The following day, Sivan 20 (June 13), was the kinus hatorah. Rabbi Mentelik had again informed me that he expected me to address the yeshiva boys as, at the Rebbe’s instigation, I have been addressing them every year for the past five years. I could not think of a reasonably good excuse for not speaking this time. (Except the usual one, that I cannot see how I fit in with all the roshei yeshivos and great talmidei chachomim (Torah scholars) who give such interesting pilpulim and droshos (talks).) Still, the boys always seem to appreciate my little funny stories, and my speech certainly gives them a little light relief from the “heavy stuff.”

I enumerated to them quite a long list of men who were doing the Rebbe’s work all over the world and who, only a short time ago, were studying in 770, “just like you are doing today.”

This was uforatzto in the true sense of the word. Thank G‑d, every year scores of students were leaving Brooklyn with their families and spreading Lubavitch doctrines everywhere.

The Japanese invented a system of self-defense. They called it ju-jitsu or judo. If someone attacked them, they were so well trained that they could throw their assailants by means of a flip of their hand. To show their proficiency they are given colored belts. Presenting them with a black belt marked the highest standard that they could achieve. A chossid had worn a black belt - or, as we call it, a gartel - for hundreds of years. This gartel is a sign that he had given himself over entirely to the Almighty, and G‑d will look after him. This is the best form of self-defense.

I concluded with the hope, which I always express, that the students will never be tzorrus chassidim, but will write regularly to our Rebbe, always including good news.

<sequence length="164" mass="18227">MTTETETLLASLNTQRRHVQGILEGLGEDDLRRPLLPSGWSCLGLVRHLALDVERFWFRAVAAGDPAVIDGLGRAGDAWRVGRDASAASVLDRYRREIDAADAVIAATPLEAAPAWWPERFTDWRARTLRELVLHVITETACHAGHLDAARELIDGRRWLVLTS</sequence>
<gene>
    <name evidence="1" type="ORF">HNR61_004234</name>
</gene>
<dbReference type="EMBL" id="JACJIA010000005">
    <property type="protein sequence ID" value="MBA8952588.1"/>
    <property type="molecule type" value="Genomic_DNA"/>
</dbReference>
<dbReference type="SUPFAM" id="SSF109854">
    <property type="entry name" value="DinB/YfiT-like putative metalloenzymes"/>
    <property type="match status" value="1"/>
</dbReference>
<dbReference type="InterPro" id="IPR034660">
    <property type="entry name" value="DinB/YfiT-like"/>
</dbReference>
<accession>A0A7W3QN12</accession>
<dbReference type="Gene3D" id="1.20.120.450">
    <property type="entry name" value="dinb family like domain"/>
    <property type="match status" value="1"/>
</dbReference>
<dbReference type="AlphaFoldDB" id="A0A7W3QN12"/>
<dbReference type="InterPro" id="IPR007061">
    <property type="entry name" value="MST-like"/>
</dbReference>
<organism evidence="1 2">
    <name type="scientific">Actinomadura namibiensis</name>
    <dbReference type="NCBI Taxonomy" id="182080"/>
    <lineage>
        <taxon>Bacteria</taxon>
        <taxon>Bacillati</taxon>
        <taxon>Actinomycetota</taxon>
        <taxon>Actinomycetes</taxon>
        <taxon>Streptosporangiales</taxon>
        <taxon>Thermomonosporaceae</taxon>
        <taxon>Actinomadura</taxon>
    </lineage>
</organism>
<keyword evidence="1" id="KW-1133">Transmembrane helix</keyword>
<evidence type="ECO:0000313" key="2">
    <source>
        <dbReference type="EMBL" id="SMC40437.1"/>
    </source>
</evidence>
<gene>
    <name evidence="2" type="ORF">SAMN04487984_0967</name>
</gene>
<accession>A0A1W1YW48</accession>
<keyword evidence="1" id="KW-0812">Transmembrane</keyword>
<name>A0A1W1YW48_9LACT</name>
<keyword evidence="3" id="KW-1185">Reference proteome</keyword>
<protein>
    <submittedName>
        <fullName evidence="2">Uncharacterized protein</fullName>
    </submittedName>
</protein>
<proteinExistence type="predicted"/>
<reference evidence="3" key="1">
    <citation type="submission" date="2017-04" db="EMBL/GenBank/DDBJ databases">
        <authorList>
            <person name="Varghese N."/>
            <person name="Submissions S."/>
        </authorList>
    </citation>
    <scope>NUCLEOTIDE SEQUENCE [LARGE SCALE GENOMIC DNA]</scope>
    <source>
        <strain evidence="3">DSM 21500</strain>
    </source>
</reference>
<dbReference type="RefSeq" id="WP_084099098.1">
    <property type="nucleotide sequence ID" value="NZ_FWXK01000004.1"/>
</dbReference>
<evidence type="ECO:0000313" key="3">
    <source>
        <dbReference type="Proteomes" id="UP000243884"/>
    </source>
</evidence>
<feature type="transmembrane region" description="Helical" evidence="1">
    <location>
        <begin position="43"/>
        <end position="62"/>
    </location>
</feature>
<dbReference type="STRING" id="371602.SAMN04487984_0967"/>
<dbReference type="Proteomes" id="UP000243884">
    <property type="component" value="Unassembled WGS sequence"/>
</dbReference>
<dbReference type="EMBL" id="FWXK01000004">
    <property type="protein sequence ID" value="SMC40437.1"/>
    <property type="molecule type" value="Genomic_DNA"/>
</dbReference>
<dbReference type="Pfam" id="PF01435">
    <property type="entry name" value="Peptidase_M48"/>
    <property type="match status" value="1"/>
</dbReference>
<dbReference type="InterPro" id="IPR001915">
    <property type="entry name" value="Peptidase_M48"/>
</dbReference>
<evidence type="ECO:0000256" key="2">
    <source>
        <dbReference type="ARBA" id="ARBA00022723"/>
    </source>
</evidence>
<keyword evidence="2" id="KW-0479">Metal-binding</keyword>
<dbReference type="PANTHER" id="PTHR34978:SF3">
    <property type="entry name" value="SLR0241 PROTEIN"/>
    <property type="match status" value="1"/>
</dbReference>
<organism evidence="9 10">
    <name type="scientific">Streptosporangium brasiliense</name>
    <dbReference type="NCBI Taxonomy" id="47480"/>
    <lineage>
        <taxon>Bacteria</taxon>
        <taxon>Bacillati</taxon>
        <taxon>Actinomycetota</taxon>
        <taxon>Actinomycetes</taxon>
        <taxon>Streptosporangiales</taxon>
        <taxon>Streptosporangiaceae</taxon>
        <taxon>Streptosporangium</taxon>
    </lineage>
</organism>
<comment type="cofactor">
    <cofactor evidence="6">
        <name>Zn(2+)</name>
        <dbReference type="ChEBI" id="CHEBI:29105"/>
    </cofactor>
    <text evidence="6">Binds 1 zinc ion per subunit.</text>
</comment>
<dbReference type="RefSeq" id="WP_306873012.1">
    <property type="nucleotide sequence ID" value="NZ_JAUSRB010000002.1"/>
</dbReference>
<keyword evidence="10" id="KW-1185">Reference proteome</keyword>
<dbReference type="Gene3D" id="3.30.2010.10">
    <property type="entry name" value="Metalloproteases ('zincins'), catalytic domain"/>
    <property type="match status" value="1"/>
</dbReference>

At a farbrengen during this visit, the Rebbe said that in England, the leader of Her Majesty’s Opposition in Parliament actually received a large salary for opposing the government. “We have an Englishman here who can confirm this,” the Rebbe said in a loud voice and looking at me.

On Shabbos I had an aliyah in the shul. It was the best one - shviee. I got to remain on the bimah during the Rebbe’s reading of the haftorah. I could follow the Rebbe’s finger in the chumash and I could also hear it well. Afterwards, I was also ensured a safe and speedy return to my place, near the Rebbe, by following immediately and literally in the Rebbe’s footsteps.


My brother Moshe, who lives in Israel, once asked Israeli President Shazar why doesn’t the Rebbe, who had so many scores of thousands of chassidim as well as yeshivas, schools and three villages in Israel, not come himself to see the country even just once.

Shazar replied, “Moshe, the Rebbe is a much more clever man than you or I and he will come in his own time.”

The Rebbe also remarked to my brother Moshe recently, “Don’t you realize that my heart aches just to daven even a small mincha at the kosel.”